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organization of the State councils, in 1808, the chief school-college was dissolved, and the administration of public instruction was attached to the Ministry of the Interior, under the name of “Third Section, for Worship and Public Instruction,” and placed under the immediate direction of a privy State counselor and section chief. The king appointed as minister the count of Dohna, and as chief of the third section, William von Humboldt, who united in the rarest manner all the qualities of a statesman and a scholar, and who, free from all selfish motives, was best calculated to fulfill the high charge intrusted to him, viz., the regeneration of Prussia. An educational system was the regeneration the Prussian monarchy aimed at, but the limited financial means of the State set obstacles to the plans the great Humboldt had conceived, and the latter, discouraged by continual pecuniary impediments, resigned, June 23, 1810, the position he had entered upon December 17, 1808.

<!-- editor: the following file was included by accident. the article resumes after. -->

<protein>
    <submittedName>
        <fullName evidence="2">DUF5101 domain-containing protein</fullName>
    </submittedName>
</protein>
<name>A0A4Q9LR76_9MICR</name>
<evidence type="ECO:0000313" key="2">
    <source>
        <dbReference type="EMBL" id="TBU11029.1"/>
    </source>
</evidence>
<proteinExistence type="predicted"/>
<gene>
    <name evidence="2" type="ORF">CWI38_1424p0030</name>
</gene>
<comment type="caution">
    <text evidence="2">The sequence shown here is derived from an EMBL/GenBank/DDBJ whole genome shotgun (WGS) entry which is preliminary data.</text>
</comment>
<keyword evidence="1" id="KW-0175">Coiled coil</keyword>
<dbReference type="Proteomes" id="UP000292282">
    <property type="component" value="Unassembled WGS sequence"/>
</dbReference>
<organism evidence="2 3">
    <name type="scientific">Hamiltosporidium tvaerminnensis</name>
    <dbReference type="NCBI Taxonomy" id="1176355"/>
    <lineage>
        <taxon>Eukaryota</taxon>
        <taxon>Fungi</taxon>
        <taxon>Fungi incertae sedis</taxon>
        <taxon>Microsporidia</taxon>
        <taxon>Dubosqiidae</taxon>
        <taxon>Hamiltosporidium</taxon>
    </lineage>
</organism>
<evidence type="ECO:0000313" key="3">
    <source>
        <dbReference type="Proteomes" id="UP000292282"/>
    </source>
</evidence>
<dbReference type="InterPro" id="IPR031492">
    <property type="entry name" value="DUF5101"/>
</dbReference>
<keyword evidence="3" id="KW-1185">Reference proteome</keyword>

Nicolovius and Suvern had been elected with him as technical counsel. ors, to take charge of the section of instruction. Nicolovius had previ. ously been secular consistorial counsclor, and member of the East Prus. sian consistories, then representative counselor in the university affairs at Königsberg, and finally menuber of the department of ecclesiastical affairs and those concerning the schools and the poor, and had in the latter time been in constant intercourse with the most distinguished men of the State. His fine and gentle appearance, the close intimacy in which he had stood for a long time with Goethe, Jacobi, and other superior and congenial minds, his firm faith in the progressive and magnificent development of our time, rendered him a worthy co-laborer of Humboldt. He remained through many changes in the clerical ministry until May 22, 1839. Suvern brought into his new position, beside his vast scientific acquirements, a great experience in the profession of teaching, which he had obtained in the discharge of the duties of two directorships, at Thorn and Elbing, and during his academical career at Königsberg. He drafted the most important regulations and instructions, which the reorganization of the higher school-system required; for example, the subject of the examination of the candidates for the higher school office, of July 12, 1810, the examination of abiturientes, of June 25, 1812, and an essay on general instruction, in 1816, of which all was not published, but whose leading principles dictated the regulations of the administration. He submitted to the consideration of the State's ministry, a general plan for the form of government of the school system in Prussia, according to the cabinet order of November 3, 1817, in which it was said, "that the success of all that the State aimed at by its constitution, legislation and administration, depended on the foundations laid in the minds of the young," but the diverging and conflicting opinions, on the time and mode of putting portions of the plan into effect, prevented its execution. Sub. sequent to 1818, he confined himself almost entirely to the reports of the Academy of Sciences and to the sphere of activity of the co-directors in the department of instruction; he died October 2, 1829.